It is also important to note that, in accordance to Article 3g of the Directive (EC) 2007/36 of the European Parliament and of the Council, as amended by Directive (EU) 2017/828 of the European Parliament and of the Council of 17 May 2017 (Shareholder Rights Directive II – SRD II), Credit Suisse aims to actively bring about positive change in the companies in which we are invested by adopting active ownership practices. The Credit Suisse Engagement Policy applies to entities that invest in equities of companies domiciled in the European Economic Area (EEA) and are listed on a recognized trading venue in the EEA. At Credit Suisse, we exert influence on companies’ business operations through proxy voting, i.e. the fiduciary exercise of our voting rights at general shareholder meetings, and through active engagement, i.e. maintaining permanent dialogue with companies and boards on sustainability-related topics. For Credit Suisse and our clients, we believe active ownership increases the value of the companies in which we invest, over the long term, and ultimately improves the risk/return profile of our portfolios. Moreover, by accelerating the transition to a more sustainable economy, active ownership can create tangible benefits for people and the planet. For more information, please refer to the Credit Suisse Engagement Policy Statement.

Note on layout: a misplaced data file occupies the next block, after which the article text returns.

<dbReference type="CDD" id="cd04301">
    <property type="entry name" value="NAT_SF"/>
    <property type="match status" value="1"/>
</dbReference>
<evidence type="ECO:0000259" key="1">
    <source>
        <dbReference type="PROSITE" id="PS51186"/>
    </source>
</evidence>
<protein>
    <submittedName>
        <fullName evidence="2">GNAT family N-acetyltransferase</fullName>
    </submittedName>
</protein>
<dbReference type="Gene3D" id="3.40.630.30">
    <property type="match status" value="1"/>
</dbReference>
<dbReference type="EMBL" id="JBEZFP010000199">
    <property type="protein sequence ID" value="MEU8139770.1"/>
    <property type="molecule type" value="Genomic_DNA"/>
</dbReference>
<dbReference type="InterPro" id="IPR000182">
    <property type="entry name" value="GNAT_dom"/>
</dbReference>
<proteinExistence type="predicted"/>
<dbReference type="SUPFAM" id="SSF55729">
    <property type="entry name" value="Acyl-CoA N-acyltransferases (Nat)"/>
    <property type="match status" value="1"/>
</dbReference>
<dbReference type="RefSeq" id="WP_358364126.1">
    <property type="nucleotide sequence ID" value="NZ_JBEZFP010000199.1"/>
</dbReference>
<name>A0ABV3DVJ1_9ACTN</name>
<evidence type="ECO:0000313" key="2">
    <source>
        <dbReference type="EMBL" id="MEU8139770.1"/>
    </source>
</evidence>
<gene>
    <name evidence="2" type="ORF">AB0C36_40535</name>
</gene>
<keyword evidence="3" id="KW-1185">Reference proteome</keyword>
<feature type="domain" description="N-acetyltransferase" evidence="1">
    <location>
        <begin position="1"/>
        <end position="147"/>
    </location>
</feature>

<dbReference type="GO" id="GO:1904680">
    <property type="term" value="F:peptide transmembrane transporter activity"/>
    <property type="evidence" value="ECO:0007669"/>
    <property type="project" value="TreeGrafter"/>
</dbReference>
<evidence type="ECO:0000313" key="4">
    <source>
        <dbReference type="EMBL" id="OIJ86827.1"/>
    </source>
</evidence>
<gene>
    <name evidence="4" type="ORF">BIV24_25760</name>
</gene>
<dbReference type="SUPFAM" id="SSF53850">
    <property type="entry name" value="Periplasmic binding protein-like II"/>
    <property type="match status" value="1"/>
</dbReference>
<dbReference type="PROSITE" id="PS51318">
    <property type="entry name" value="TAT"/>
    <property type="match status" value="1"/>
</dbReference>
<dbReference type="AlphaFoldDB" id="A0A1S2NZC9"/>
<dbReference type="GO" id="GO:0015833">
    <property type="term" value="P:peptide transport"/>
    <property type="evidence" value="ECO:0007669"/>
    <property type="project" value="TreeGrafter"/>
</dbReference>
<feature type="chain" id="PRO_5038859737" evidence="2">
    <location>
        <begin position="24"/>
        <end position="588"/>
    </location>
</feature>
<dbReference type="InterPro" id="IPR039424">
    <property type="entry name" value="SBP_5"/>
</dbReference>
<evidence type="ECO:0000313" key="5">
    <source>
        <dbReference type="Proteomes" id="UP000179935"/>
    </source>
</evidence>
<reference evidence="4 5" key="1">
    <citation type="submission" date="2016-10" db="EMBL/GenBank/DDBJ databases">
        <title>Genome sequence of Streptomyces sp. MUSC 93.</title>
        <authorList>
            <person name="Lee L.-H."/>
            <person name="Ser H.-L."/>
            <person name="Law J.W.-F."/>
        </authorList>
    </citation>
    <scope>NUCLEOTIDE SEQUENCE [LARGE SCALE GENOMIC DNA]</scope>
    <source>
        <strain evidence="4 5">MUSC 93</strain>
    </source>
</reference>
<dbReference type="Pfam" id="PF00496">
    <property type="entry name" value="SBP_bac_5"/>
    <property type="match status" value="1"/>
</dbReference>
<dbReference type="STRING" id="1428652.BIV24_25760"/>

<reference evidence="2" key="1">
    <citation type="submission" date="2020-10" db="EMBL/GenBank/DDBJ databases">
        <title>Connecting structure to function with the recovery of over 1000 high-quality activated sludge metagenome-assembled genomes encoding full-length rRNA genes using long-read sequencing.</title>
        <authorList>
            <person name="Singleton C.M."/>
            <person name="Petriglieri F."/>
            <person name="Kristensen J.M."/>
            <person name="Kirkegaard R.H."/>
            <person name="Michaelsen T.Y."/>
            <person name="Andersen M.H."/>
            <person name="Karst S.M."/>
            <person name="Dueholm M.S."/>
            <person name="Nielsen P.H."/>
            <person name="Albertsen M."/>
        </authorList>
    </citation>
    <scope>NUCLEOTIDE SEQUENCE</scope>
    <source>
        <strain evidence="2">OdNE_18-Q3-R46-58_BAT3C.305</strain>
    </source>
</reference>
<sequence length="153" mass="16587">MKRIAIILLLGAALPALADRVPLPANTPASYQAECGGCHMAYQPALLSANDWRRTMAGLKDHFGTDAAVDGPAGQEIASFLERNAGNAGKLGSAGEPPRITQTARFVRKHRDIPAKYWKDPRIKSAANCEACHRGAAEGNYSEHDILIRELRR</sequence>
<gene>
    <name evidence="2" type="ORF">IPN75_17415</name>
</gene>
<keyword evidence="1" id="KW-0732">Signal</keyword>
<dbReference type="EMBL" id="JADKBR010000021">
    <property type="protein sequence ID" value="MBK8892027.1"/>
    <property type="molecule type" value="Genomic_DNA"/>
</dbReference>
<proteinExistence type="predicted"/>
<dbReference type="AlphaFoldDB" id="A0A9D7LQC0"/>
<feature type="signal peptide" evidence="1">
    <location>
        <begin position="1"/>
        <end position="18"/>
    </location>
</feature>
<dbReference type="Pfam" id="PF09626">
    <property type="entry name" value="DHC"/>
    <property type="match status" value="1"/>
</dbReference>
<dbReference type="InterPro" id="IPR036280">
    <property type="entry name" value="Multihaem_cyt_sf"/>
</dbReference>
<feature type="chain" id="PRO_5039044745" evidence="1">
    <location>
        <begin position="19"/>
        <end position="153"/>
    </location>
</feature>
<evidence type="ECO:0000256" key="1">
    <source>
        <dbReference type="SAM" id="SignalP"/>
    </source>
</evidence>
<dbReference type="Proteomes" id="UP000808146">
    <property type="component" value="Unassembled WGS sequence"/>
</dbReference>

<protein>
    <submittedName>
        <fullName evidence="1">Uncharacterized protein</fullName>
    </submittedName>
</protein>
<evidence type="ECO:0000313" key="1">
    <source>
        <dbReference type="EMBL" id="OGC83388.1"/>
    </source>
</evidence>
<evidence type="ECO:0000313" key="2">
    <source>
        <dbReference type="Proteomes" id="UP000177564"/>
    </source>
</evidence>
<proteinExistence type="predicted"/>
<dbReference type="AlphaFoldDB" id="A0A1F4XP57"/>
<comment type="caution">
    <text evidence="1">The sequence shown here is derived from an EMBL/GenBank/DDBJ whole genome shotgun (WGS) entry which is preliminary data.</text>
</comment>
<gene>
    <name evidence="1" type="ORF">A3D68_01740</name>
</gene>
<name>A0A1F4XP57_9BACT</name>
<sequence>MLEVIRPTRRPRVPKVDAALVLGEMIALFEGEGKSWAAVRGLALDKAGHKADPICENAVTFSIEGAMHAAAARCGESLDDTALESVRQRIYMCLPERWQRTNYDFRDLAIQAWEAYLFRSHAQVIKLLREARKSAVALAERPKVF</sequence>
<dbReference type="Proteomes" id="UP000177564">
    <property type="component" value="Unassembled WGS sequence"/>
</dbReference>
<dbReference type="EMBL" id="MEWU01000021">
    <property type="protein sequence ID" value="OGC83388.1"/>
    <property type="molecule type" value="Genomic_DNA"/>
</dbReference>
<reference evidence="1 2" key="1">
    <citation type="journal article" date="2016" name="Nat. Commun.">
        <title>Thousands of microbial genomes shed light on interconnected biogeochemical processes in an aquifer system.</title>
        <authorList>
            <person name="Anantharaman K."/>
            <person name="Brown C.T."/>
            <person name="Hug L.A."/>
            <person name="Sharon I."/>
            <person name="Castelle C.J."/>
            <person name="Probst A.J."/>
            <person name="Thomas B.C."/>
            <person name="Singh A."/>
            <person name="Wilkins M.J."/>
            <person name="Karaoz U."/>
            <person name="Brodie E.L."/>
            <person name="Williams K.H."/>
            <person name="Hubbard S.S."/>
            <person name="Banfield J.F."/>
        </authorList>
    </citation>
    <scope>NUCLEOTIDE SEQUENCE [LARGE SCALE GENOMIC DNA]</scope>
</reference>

Finally, at Credit Suisse, we have long recognized the role we can and should play in addressing the ESG challenges. We strive to facilitate investment products and services that generate environmental and social benefits in line with the United Nations’ Sustainable Development Goals (SDGs) as well as financial returns for our clients. Credit Suisse believes that the most effective way to foster sustainable long-term change is through collective action. With this in mind, Credit Suisse supports industry initiatives and engages with stakeholders and policy makers on key sustainability topics by actively participating in a number of sustainability networks and initiatives worldwide. In 1992, Credit Suisse was one of the first signatories of the Finance Initiative of the UN Environment Programme (UNEP FI), a global partnership of more than 300 banks, insurers and investors with the aim of promoting a sustainable approach to business within the financial sector. Credit Suisse was one of the first banks to sign up to the Equator Principles in 2003, playing an active role in the recent amendment process and was involved in the management of the Equator Principles Association. As a signatory to the UN’s Principles for Responsible Investment (PRI), we emphasize our commitment to acting in the best long-term interest of our clients by incorporating ESG criteria into our investment process and decisions. In 2019, Credit Suisse became a founding signatory to the Principles for Responsible Banking (PRB) of the UNEP FI, calling for the alignment of the banking sector with the objectives of the UN Sustainable Development Goals and the Paris Agreement. Furthermore, Credit Suisse believes that transparency and a common understanding of standards in impact investing are crucial to developing this market, and is a founding signatory of the International Finance Corporation’s (IFC) Operating Principles for Impact Management. We have also publicly expressed our support for the recommendations of the Financial Stability Board’s Task Force on Climate-related Financial Disclosures (TCFD) as well as the Task Force on Nature-Related Financial Disclosures (TNFD) and continue working on their implementation. Credit Suisse has launched a partnership with the Climate Bonds Initiative, is a member of numerous industry bodies, including Climate Action 100+ and the Roundtable on Sustainable Palm Oil, amongst others.